Nitrogen dioxide exposure in school classrooms of inner-city children with asthma

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Abstract

Background:

Ambient and home exposure to nitrogen dioxide (NO2) causes asthma symptoms and decreased lung function in children with asthma. Little is known about the health effects of school classroom pollution exposure.

Objective:

We aimed to determine the effect of indoor classroom NO2 on lung function and symptoms in inner-city school children with asthma.

Methods:

Children enrolled in the School Inner-City Asthma Study were followed for 1 academic year. Subjects performed spirometry and had fraction of exhaled nitric oxide values measured twice during the school year at school. Classroom NO2 was collected by means of passive sampling for 1-week periods twice per year, coinciding with lung function testing. Generalized estimating equation models assessed lung function and symptom relationships with the temporally nearest classroom NO2 level.

Results:

The mean NO2 value was 11.1 ppb (range, 4.3–29.7 ppb). In total, exposure data were available for 296 subjects, 188 of whom had complete spirometric data. At greater than a threshold of 8 ppb of NO2 and after adjusting for race and season (spirometry standardized by age, height, and sex), NO2 levels were associated highly with airflow obstruction, such that each 10-ppb increase in NO2 level was associated with a 5% decrease in FEV1/forced vital capacity ratio (β = −0.05; 95% CI, −0.08 to −0.02; P = .01). Percent predicted forced expiratory flow between the 25th and 75th percentile of forced vital capacity was also inversely associated with higher NO2 exposure (β = −22.8; 95% CI, −36.0 to −9.7; P = .01). There was no significant association of NO2 levels with percent predicted FEV1, fraction of exhaled nitric oxide, or asthma symptoms. Additionally, there was no effect modification of atopy on lung function or symptom outcomes.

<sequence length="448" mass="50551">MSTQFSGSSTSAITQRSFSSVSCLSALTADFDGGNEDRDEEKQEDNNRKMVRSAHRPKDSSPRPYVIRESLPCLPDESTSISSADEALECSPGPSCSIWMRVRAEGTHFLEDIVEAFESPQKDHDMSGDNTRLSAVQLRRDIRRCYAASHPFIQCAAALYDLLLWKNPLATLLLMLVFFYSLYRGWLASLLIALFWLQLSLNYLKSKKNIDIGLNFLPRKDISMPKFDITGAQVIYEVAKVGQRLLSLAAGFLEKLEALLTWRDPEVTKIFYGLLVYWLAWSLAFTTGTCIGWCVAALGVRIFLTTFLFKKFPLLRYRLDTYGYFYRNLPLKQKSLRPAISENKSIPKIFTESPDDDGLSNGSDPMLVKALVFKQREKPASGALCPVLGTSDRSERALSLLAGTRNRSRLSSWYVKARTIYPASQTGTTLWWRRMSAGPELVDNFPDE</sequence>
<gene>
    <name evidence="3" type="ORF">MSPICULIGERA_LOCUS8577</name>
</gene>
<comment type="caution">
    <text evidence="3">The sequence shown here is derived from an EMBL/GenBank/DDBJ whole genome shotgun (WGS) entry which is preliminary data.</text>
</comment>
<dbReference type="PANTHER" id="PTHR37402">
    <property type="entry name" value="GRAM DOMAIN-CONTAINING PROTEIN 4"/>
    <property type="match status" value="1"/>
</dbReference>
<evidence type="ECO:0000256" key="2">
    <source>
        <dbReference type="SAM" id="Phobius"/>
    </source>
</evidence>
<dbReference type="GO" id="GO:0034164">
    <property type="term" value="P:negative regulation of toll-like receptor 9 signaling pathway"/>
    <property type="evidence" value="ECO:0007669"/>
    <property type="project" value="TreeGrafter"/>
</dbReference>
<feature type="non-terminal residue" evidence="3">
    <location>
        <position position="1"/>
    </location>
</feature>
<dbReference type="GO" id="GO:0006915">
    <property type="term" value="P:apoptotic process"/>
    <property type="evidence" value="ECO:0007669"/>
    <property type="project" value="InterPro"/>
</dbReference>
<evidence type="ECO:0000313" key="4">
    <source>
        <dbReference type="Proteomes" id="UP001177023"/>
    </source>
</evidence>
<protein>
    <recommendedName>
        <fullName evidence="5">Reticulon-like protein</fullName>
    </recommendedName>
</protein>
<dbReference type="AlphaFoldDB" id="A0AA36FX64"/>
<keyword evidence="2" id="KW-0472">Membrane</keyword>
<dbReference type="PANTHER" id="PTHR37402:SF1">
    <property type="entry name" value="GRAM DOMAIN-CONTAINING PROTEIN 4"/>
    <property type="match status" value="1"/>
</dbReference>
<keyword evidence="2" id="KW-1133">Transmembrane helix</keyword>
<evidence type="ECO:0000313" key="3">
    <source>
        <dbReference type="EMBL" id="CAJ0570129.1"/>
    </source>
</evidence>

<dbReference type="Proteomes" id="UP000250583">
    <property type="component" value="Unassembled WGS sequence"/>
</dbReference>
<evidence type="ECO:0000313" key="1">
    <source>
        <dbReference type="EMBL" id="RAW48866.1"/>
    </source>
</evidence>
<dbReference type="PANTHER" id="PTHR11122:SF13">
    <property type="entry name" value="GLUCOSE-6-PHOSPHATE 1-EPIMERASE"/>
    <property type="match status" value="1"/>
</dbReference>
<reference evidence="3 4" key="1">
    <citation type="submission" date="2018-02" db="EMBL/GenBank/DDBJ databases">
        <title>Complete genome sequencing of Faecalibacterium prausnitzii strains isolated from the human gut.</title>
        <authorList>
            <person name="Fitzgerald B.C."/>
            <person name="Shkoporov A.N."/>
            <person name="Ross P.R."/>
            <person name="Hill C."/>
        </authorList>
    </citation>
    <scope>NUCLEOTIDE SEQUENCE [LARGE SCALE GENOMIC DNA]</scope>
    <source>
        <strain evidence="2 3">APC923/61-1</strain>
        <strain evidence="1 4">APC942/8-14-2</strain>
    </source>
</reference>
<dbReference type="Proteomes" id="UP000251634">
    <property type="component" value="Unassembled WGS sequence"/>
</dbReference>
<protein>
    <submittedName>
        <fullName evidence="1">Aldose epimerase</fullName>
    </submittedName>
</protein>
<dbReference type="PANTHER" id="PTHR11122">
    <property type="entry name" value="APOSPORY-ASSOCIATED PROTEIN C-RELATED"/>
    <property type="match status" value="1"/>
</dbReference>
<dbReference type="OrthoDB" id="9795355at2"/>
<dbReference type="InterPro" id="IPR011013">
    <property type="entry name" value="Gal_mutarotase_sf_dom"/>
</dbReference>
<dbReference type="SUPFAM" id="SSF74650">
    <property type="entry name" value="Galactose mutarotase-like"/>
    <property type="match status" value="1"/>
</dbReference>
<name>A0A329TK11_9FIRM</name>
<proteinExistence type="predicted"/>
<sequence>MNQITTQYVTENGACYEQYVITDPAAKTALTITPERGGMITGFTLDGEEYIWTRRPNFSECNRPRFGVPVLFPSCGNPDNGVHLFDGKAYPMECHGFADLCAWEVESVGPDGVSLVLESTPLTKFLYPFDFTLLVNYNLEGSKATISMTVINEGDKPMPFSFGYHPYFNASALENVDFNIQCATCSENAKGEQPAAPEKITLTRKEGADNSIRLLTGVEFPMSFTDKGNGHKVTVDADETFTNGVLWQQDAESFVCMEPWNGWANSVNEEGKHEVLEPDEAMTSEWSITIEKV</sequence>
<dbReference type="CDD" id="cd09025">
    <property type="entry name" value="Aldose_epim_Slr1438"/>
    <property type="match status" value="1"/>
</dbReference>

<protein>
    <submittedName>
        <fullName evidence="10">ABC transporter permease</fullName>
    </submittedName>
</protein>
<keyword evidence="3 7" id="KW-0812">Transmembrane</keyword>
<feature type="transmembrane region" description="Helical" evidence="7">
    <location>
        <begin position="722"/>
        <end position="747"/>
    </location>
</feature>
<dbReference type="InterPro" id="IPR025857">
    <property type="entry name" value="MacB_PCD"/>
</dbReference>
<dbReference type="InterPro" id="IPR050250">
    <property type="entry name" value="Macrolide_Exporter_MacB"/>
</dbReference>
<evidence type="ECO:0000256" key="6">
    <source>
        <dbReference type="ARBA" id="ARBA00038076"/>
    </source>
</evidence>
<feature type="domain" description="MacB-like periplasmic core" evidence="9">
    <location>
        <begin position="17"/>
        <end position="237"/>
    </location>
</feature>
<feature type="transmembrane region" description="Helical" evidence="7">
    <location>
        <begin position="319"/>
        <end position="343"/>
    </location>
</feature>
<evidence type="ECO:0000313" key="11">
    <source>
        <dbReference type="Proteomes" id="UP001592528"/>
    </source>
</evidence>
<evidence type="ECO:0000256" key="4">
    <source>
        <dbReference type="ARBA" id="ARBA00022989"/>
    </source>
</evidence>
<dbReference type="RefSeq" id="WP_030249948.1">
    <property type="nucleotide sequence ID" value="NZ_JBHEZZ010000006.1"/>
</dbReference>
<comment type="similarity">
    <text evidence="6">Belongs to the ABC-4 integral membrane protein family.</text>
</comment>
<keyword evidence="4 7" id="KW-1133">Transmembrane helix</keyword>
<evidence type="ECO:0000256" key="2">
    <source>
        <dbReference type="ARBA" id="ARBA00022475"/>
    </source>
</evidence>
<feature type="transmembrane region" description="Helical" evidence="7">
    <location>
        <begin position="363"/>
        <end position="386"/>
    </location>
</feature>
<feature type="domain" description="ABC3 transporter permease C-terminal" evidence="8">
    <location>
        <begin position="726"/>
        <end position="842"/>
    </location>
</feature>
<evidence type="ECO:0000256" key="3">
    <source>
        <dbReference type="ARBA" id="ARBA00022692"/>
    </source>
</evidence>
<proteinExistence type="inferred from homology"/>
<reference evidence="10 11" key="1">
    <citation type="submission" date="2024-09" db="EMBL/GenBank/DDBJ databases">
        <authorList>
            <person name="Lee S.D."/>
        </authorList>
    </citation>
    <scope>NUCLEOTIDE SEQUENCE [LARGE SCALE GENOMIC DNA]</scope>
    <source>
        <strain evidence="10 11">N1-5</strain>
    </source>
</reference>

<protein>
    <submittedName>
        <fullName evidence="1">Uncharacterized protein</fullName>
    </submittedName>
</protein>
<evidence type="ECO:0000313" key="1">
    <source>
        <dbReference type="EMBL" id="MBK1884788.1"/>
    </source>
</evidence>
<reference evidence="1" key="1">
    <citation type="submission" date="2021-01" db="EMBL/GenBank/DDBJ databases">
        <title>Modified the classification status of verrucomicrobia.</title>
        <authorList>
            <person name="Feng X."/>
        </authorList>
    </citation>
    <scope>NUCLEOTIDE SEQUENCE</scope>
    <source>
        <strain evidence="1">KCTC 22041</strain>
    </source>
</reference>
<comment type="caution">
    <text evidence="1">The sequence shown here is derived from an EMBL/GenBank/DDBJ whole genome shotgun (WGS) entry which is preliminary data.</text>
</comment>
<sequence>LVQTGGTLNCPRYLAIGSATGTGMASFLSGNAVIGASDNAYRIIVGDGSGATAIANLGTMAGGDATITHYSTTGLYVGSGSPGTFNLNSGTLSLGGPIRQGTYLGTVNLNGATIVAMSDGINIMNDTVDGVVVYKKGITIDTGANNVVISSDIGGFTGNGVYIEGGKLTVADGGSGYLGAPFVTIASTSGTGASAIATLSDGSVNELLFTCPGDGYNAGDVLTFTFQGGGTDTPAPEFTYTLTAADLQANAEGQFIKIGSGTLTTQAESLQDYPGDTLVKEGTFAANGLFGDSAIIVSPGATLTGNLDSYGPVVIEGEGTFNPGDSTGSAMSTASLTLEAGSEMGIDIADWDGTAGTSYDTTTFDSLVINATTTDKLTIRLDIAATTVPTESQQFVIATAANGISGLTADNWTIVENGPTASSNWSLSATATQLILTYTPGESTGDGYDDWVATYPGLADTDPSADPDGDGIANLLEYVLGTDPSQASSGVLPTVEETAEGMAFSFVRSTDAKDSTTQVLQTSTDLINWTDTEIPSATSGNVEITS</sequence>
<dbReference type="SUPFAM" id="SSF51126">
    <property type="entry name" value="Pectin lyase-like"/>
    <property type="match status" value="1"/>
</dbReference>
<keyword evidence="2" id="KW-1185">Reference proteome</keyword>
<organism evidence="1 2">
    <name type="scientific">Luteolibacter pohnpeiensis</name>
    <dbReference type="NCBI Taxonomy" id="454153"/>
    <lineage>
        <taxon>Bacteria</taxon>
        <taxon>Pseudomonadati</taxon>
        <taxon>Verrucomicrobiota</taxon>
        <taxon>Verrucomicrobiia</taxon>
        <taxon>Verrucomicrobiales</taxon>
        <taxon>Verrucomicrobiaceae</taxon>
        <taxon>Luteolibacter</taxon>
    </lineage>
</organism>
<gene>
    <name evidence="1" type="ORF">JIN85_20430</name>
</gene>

Conclusion:

In children with asthma, indoor classroom NO2 levels can be associated with increased airflow obstruction.

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